Ophir Is Said to Face Investor Opposition Threatening Medco Deal
(Bloomberg) -- Ophir Energy Plc’s takeover by Medco Energi Internasional Tbk could be blocked by a contingent of the U.K. company’s shareholders who want a higher offer, according to some of the investors.
Shareholders with more than a quarter of Ophir’s stock said the offer undervalues the company, asking not to be named because the matter is private. The U.K. oil and gas explorer needs 75 percent of holders to approve Jakarta-based Medco’s offer, which values it at 391 million pounds ($515 million). The ballot is scheduled for March 25.
“All shareholders are entitled to their opinions,” Medco Chief Executive Officer Roberto Lorato said in a March 1 phone interview. “The offer is unanimously supported by the Ophir board.” An Ophir spokesman declined to comment.
Shareholders are waiting to see if another bidder will come with a higher offer, according to conversations with the investors. None have emerged so far. After declaring an initial Medco proposal undervalued the company, Ophir’s board recommended the latest offer on Jan. 30 following months of operational turbulence, including the loss of its flagship project in Equatorial Guinea, hit its shares.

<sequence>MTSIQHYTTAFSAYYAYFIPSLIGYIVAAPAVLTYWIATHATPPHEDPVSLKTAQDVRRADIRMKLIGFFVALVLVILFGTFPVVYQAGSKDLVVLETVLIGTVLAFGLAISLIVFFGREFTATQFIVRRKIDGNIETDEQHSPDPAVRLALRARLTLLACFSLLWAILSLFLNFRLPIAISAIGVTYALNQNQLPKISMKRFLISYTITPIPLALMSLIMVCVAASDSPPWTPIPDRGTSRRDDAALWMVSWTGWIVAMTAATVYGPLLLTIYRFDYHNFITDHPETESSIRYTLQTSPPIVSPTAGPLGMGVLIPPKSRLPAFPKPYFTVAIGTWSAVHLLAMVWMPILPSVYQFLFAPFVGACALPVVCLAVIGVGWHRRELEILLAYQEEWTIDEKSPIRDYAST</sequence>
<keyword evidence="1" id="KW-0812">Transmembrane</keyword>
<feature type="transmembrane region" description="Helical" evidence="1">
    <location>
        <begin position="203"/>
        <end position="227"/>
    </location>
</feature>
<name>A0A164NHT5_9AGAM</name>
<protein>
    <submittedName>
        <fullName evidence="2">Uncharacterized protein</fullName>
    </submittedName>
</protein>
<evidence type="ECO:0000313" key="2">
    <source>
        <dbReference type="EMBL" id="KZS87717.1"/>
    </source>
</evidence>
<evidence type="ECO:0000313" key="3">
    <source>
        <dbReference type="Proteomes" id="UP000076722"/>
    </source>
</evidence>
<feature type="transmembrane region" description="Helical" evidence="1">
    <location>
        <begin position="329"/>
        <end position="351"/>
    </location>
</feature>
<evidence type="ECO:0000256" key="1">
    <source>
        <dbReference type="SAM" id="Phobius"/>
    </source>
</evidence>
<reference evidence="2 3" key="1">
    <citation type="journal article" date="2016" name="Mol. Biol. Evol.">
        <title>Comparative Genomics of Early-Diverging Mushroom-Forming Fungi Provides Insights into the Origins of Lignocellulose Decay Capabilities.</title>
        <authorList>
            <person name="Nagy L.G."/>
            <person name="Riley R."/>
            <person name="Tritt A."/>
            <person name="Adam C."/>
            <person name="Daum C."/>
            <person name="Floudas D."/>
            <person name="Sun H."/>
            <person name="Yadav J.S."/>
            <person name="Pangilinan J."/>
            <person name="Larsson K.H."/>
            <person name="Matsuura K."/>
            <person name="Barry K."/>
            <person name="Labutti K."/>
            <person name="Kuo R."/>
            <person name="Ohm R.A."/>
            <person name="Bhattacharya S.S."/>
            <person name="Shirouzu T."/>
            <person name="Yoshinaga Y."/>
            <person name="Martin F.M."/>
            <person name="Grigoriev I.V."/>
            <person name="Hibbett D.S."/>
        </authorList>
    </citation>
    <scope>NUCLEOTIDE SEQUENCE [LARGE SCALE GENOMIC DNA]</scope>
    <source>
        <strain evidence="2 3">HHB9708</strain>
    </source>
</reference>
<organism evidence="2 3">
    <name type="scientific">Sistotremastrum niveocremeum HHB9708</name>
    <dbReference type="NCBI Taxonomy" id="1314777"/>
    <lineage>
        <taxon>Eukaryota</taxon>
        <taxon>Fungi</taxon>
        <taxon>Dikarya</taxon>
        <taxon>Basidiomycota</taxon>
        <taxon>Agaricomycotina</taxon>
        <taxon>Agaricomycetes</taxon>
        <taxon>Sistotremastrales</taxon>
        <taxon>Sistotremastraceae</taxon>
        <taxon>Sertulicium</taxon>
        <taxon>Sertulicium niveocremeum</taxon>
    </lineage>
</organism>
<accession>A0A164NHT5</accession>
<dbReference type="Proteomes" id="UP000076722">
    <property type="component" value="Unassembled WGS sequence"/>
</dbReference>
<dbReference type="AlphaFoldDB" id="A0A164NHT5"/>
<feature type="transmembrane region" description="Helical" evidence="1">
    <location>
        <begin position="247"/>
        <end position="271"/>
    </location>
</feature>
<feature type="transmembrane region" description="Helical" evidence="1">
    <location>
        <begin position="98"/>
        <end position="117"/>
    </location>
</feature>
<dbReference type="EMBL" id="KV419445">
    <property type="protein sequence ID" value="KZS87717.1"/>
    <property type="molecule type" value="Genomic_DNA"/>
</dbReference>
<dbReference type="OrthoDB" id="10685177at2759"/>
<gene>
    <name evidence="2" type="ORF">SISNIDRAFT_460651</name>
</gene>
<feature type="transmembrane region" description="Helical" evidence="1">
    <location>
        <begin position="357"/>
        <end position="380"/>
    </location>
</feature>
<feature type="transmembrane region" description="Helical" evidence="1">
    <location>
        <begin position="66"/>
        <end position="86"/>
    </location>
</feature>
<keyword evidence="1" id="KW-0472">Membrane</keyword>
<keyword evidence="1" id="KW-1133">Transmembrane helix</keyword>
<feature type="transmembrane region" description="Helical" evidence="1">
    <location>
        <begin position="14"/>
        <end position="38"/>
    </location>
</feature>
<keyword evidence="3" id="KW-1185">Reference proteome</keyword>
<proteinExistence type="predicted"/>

Shareholder Petrus Advisers has publicly opposed the deal, and accused the company’s board in a Feb. 19 letter of not doing enough to manage and get the best value for its assets. The activist investor has increased its stake in Ophir to about 3.9 percent since the deal was announced.
An early shareholder of Ophir, Ian Hannam, also sent a letter to Ophir’s board last month, casting doubt on the valuation. He said the company should open itself up to other offers.
The explorer’s shareholding has changed since the offer. Hedge fund Sand Grove Capital Management LLP has almost tripled its stake to more than 17 percent, according to regulatory filings. The fund’s Chief Operating Officer Jonathan Groom declined to comment on the deal. Goldman Sachs Group Inc. and Kite Lake Capital Management have also built up holdings. Their representatives declined to comment.
Medco’s CEO Lorato said the shift in holdings isn’t surprising. “These are normal changes, the one you see, in a situation like this -- for example arbitrage funds that would like to take a position. These are what I’d call event-driven funds,” he said.
Ophir’s more than $500 million of value in Medco’s 55-pence-a-share offer compares with a $4.2 billion market capitalization in 2013. The company’s shares have dropped each year since 2013, and slumped almost 50 percent last year as it struggled to keep its flagship Fortuna project in Equatorial Guinea.
In the weeks leading up to the vote later this month, Medco can increase its bid or Ophir’s board can entertain offers from other companies willing to pay more, according to takeover rules.
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